School of Biological Sciences, University of East Anglia, Norwich.
THE LATE- AND POST-GLACIAL HISTORY OF THE GORDANO VALLEY, NORTH SOMERSET
Article first published online: 2 MAY 2006
Volume 67, Issue 2, pages 335–348, April 1968
How to Cite
JEFFERIES, R. L., WILLIS, A. J. and YEMM, E. W. (1968), THE LATE- AND POST-GLACIAL HISTORY OF THE GORDANO VALLEY, NORTH SOMERSET. New Phytologist, 67: 335–348. doi: 10.1111/j.1469-8137.1968.tb06390.x
- Issue published online: 2 MAY 2006
- Article first published online: 2 MAY 2006
- (Received 29 July 1967)
The stratigraphy and palaeobotany of the Late-glacial and Post-glacial deposits in the Gordano valley, North Somerset, have been investigated. At the west end of the valley there is a lake basin which is cut off from the east end by a transverse sand bar. This bar appears to have prevented the sea from penetrating to the head of the valley during the main eustatic rise in sea level. The local conditions have allowed peat formation from Late-glacial times in the basin which contains a record of vegetational history not hitherto recorded in Somerset. In the Somerset Levels the pre-Atlantic peat deposits are either out of reach beneath estuarine clays or have been eroded away.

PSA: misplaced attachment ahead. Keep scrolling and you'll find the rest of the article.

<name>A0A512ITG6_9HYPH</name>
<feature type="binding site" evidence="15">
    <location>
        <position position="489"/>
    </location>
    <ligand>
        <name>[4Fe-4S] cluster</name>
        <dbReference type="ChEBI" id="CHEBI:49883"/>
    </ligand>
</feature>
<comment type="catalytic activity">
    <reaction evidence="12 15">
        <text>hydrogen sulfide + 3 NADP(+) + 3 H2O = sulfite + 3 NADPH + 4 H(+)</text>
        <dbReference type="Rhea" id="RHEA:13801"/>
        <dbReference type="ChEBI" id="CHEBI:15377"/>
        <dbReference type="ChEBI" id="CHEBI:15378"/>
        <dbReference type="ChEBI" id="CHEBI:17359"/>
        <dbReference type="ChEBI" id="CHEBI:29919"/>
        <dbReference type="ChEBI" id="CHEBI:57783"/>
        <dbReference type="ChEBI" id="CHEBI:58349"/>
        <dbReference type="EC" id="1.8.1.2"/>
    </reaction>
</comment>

During the Late-glacial period the vegetation present in the Gordano valley was the same type of open herbaceous calcicolous vegetation recorded elsewhere in southern Britain. The pollen record from the profiles further shows that the Middle and Late Boreal stages of forest development are also similar to those in other parts of southern Britain. The main phase of peat formation in the Gordano valley dates from the onset of the Atlantic period. The upper peat layers are indicative of the establishment of fen communities and not raised bog as occurred in parts of the Somerset Levels. Peat which is representative of Zone VIII is missing, partly on account of human activities but also because the sea entered the east end of the valley during the Romano-British marine transgression.